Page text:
My own personal routine:

I start reading, whenever I feel there is a problem presented in the text (mostly theorems and examples but sometimes questions arise in the text itself), I’ll try solving it. I invest time in this endeavor proportionally to my belief that it can be solved in a reasonable amount of time. If this time runs out, I’ll start reading a little of the solution and trying again. I usually postpone the end-of-chapter exercises to “later” because of spaced repetition and lack of time (I have to have studied a certain amount of chapters for exams so I have to prioritize the quantity.). Sometimes interesting ideas/quasi-problems/ways of looking at things come to mind during the study, and I think on them as well.

When I’m solving a problem, I’ll usually walk around and try to solve it mentally, because I have this uncertain belief that if my math needs paper and pencil, then I can hardly use it “at will.” I’m the kind of person who forgets stuff and needs to repeatedly derive them from first principles when needed, and I can’t quite do that if those derivations rely on writing stuff out. (I also hate memorizing theorems. It feels stupid. :D )

By the way, if the solution is not in the text and I’m stumped, I websearch around. I hate the professors who give grades for the text’s problems and thus disincentiviz solution manuals economically and socially. These take-home exercises correlate more with people’s social skills and network than their effort or knowledge. Quizzing people instead is a much better choice.

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I read math for personal enjoyment, so note that I don't have many checks on my understanding, besides my ability to read more math and feel like I understand.

As I read the book I mentally keep track of how difficult it feels and how much things make sense. If things feel more difficult than I'll make notes as I go through. The notes are more for the purpose of moving slowly through each statement --- otherwise I might skip sentences. I'll draw pictures and label everything in the picture and maybe do a really simple example.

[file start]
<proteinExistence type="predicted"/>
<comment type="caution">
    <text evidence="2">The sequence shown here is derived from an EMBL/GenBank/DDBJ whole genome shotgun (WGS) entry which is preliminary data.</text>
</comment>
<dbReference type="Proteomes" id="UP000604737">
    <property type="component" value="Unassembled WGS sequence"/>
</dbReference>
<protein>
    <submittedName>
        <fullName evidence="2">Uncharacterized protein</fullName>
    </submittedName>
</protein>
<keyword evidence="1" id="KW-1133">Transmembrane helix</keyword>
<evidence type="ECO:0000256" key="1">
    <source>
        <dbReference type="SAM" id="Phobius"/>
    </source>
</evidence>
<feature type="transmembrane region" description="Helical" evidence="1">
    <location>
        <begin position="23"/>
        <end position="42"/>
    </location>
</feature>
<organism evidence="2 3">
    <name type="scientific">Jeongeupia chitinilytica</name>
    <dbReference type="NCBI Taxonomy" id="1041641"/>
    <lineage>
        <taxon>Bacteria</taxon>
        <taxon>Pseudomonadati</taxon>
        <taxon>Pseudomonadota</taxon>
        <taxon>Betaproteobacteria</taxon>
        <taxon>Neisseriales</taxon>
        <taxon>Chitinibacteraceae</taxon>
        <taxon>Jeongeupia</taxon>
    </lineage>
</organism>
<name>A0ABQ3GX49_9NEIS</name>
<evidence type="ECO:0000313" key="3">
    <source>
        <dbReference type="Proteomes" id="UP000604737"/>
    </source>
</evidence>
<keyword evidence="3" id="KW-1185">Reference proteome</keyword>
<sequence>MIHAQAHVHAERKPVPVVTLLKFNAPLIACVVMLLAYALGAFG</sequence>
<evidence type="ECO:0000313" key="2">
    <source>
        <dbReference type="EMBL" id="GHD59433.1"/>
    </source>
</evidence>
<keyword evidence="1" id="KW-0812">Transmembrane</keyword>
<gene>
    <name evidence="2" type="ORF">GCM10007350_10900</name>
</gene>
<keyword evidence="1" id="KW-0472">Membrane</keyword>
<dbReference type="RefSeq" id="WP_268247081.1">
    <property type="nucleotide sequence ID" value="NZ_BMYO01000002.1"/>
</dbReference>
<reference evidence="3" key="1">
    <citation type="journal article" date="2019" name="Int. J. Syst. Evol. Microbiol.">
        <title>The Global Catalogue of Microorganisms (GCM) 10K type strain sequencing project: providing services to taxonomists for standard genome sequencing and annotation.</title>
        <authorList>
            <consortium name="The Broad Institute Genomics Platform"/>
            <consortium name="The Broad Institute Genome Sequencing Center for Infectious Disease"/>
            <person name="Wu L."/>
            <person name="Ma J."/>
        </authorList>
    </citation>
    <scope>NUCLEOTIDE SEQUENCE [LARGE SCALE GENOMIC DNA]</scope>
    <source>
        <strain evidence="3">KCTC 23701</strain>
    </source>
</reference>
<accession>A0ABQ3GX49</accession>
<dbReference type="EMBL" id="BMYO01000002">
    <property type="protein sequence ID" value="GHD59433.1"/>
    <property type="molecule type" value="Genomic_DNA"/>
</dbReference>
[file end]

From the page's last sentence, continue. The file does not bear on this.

A lot of my focus is on creating mental visualizations and creating a mapping from the definition to the visualization, or from the written proof to the visualization. I'm not sure how to describe it, but different aspects of the visual might seem 'looser' and ambiguous or 'tighter' and well defined, and this guides my thinking. I'll go back and forth trying to work out an example on paper and figuring out how the picture changes until it seems well defined. For example, I've been doing some topology lately, and have been constructing different pictures of lines or shapes and imaginary manifolds and removing different size pieces of them to get an idea of what is considered connected and what is not connected.

Previously I used to do lots of exercises, but I've found the above thing seems to help me learn better and make the exercises easier when I do them, so I've been doing fewer exercises. With exercises where I can look through the book and find a proof that use a similar method and modify it to solve the problem, and then I feel like I've just copied it instead of learning anything, so I often skip these types of problems. For something I'm learning to use for something else (I'm learning math to understand physics better) I do the simple check-your-understanding exercises and move on.

At the end of a chapter of few, I make a 'note sheet' where I add definitions and examples to a single (or several) sheet of paper, as though I was in college and preparing for an exam.

What I haven't figured out is that sometimes I come across small things that I'm not able to understand. Sometimes I ask questions on stack exchange, but find this really breaks up my routine, so if they seem like confusions with minimal impact I move on.

2 comments, sorted by Click to highlight new comments since: Today at 6:41 PM

1. I am not familiar with any empirical work on the subject.

2. Some textbooks give advice in the beginning, esp. about how ideas are organized. (Which can be helpful if you don't want to read the whole thing - it can explain dependencies between chapters, like 5 requires 1-3, but not 4, etc.)

3. Speculative:

  • Every subject has basic 'building blocks'. If a subject builds on an earlier subject, those remain important. Example: For polynomials there's: 1, x, x^2, x^3, etc. (All the other polynomials can be assembled out of those.) In calculus, there are functions that basically map between them (give or take multiplying/dividing by a constant factor), that are important.
  • you know times/addition tables? That's a great format for two dimensional functions that take positive integers as input. (Though f(1-10, 1-10) might not all be necessary if there's symmetry, and depending on the function, other constants might be more useful to know, like 1, 0, -1, e, pi, the primes, etc. For 3d, you might want to involve color or variables for associations or distinctions.)
  • These answers are all about how you study a math textbook. Answers based around other people might capture low hanging fruit, for one reason or another.

Don't feel like I have enough to contribute to post my own answer but I'm disappointed and slightly surprised this question isn't getting more engagement.